On stupid ideas

When people complain about stupidity they mean that someone is willfully ignoring—or mindlessly oblivious to—the obvious. Whether something is obvious depends on your general understanding of things. So to say something is stupid, when it’s something other people insist on, is to say that (1) it’s based on an understanding you reject, and (2) there’s something immediately untenable about the understanding, so much so that someone who claims to hold it is either lying, or refusing to think, or has something seriously wrong with him.

It follows that the more uncritically dogmatic you are, and the more incomprehensible you find other people and their views, the more you’ll rage about stupidity. “Few men speak humbly of humility, chastely of chastity, skeptically of skepticism.” [Pascal] For similar reasons, complaints about the stupidity of those other guys are often quite stupid. Still, life goes on, and stupidity is real and sometimes deserves comment. So with that in mind, here are a couple of stupid ideas:

  • Freedom, taken as a supreme social goal. Freedom is worth having because it makes us free to do things worth doing. As a supreme goal, taken without regard to what is worth doing, it becomes freedom to be free: freedom to indulge oneself or act whimsically in ways that don’t affect other people. (To affect other people is presumptively to violate their equal unconditioned freedom.) What possible reason could there be to choose that as the supreme standard to which everything else in social life must give way?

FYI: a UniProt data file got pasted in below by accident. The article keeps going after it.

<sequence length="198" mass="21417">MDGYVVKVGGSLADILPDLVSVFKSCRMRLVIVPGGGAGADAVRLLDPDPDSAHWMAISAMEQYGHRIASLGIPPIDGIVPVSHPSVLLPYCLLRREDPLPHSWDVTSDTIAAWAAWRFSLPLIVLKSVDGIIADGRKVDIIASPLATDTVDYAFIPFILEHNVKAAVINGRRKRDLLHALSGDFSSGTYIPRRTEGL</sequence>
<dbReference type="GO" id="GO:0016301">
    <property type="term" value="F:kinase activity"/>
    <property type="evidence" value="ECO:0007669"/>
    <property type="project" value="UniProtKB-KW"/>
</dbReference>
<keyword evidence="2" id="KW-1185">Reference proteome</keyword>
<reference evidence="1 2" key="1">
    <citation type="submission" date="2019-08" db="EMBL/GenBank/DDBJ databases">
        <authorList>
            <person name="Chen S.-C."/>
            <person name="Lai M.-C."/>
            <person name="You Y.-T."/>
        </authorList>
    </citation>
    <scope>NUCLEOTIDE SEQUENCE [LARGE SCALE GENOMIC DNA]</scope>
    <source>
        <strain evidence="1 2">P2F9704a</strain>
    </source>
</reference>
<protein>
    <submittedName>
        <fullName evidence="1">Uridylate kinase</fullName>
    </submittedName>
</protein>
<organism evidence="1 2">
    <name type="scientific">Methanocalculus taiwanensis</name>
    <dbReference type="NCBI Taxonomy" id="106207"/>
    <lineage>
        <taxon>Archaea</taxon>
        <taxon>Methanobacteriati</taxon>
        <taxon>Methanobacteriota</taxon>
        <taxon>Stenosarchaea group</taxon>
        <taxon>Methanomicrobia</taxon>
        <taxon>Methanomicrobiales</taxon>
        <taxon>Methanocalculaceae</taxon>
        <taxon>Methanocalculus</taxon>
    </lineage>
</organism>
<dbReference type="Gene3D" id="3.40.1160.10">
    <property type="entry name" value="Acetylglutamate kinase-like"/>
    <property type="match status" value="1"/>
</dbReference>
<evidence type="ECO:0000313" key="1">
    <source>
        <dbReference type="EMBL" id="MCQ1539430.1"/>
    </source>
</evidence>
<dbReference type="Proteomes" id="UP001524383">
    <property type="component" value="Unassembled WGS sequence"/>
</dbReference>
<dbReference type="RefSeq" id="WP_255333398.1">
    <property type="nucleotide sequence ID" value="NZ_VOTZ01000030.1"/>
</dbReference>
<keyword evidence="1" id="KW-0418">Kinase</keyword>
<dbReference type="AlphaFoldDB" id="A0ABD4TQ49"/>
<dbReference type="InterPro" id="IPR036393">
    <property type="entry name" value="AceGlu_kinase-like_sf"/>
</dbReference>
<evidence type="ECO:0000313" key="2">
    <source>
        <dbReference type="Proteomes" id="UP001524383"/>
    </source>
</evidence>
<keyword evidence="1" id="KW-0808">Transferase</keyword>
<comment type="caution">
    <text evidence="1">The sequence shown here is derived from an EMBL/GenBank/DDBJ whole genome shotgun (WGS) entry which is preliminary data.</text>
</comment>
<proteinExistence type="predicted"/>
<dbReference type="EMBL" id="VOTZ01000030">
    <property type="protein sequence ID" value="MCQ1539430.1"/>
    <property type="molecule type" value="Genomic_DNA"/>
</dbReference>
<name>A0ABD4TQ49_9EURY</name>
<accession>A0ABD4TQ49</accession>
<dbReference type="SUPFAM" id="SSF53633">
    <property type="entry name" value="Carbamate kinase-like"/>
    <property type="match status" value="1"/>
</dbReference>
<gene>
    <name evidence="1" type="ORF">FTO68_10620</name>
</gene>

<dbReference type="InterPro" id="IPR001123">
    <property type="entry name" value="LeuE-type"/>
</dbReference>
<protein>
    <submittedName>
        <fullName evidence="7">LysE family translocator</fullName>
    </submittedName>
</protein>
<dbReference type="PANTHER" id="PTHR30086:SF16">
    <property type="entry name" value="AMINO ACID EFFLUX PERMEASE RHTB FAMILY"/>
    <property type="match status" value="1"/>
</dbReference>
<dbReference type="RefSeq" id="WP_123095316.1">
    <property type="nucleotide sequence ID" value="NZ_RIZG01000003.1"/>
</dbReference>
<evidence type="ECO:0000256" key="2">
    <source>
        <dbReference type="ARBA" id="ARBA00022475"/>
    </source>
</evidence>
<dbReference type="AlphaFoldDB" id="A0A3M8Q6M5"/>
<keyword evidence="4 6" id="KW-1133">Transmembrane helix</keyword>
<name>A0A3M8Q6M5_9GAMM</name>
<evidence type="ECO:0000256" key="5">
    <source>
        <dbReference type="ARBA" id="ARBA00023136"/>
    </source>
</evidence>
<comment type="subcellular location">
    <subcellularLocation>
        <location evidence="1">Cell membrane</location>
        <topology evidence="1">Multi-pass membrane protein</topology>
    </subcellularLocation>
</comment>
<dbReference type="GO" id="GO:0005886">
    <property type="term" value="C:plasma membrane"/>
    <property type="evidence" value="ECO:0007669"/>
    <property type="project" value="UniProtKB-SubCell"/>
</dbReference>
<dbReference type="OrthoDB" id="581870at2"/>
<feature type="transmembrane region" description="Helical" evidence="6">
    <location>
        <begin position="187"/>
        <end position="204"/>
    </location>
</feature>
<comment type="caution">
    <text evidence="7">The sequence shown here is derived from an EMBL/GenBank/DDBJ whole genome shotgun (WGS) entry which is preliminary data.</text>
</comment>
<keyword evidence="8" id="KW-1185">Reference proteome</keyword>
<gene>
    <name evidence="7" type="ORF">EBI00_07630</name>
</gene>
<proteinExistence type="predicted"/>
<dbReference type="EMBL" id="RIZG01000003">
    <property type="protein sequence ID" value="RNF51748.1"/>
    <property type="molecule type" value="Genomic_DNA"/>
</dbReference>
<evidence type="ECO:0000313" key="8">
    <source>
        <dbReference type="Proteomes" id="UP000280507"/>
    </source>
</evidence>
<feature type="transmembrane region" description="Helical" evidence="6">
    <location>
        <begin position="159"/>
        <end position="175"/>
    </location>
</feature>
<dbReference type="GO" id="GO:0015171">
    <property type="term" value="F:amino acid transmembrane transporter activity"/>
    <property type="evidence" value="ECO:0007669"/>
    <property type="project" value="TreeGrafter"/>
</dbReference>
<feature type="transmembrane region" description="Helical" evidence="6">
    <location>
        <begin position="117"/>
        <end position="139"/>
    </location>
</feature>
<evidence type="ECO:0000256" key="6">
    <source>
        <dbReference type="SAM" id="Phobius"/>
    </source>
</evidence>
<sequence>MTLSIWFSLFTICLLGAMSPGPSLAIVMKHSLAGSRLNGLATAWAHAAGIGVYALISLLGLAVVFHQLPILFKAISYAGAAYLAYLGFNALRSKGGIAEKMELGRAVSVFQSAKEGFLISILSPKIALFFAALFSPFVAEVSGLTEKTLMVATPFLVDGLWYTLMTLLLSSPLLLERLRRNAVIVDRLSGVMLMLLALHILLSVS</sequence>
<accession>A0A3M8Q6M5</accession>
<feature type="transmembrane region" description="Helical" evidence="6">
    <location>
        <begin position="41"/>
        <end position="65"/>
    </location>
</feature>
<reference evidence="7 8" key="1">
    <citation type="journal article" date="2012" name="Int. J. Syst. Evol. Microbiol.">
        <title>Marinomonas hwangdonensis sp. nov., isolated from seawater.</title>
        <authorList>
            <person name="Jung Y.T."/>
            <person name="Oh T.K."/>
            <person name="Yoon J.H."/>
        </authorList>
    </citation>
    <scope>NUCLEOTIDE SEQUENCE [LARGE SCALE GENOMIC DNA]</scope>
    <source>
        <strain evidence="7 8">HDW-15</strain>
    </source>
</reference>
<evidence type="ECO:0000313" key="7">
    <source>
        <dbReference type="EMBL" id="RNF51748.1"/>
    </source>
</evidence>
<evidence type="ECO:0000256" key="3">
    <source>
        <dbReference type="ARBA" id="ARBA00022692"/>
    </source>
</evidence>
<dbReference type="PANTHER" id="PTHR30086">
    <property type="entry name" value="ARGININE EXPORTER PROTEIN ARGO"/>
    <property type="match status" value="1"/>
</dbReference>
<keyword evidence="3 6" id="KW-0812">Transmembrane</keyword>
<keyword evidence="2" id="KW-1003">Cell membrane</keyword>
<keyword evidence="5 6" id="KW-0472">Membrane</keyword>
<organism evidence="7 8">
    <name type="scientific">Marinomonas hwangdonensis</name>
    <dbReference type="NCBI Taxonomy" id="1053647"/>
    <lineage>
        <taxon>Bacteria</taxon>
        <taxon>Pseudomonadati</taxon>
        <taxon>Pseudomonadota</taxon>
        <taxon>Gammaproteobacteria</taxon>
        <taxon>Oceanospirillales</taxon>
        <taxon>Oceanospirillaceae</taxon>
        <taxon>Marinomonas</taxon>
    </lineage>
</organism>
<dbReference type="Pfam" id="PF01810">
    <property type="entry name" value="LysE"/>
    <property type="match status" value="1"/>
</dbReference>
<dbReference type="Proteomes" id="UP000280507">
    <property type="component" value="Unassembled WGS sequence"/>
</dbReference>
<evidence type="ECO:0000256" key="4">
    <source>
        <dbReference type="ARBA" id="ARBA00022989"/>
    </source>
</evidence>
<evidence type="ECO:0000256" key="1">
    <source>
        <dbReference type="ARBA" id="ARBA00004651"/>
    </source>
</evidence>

• Equality, taken in a factual sense. People differ, and their differences matter. That should be obvious. In particular, there is no reason to think that the distribution of inclinations and aptitudes is uniform between the sexes and among racial groups, and every reason to believe the contrary. Nonetheless, we’ve recently seen one of America’s leading scientists and the president of her top university driven from their positions because of brief and entirely defensible comments they made on the issue.

So the two ideas that today are most authoritative in politics and morality, so much so that even to question them can end a distinguished public career, are stupid. That doesn’t prevent them from being accepted even—maybe especially—by our intellectual elites. What does that mean?

Well, if stupidity is a matter of leaving out the obvious, and the people who decide what is acceptable in academic and scientific circles leave out the obvious, then very likely the explanation is that our official way of thinking omits something basic. The obvious way that might happen is by overemphasizing what our official thinkers do well at the expense of what they don’t do as well. Since we live in an age of science, expertise, and formal organization, with thousands of investigators pursuing their specialized investigations as part of a huge structure of inquiry nobody understands as a whole, presumably what happens is that the aspects of thought that can be formalized and made public and demonstrable get too much emphasized. We get academic thought, which is very useful in many ways but bears the same relation to thought that academic art does to art. It can’t give us what we need most, and identifying it with rationality itself can be expected to lead to endless stupidities.

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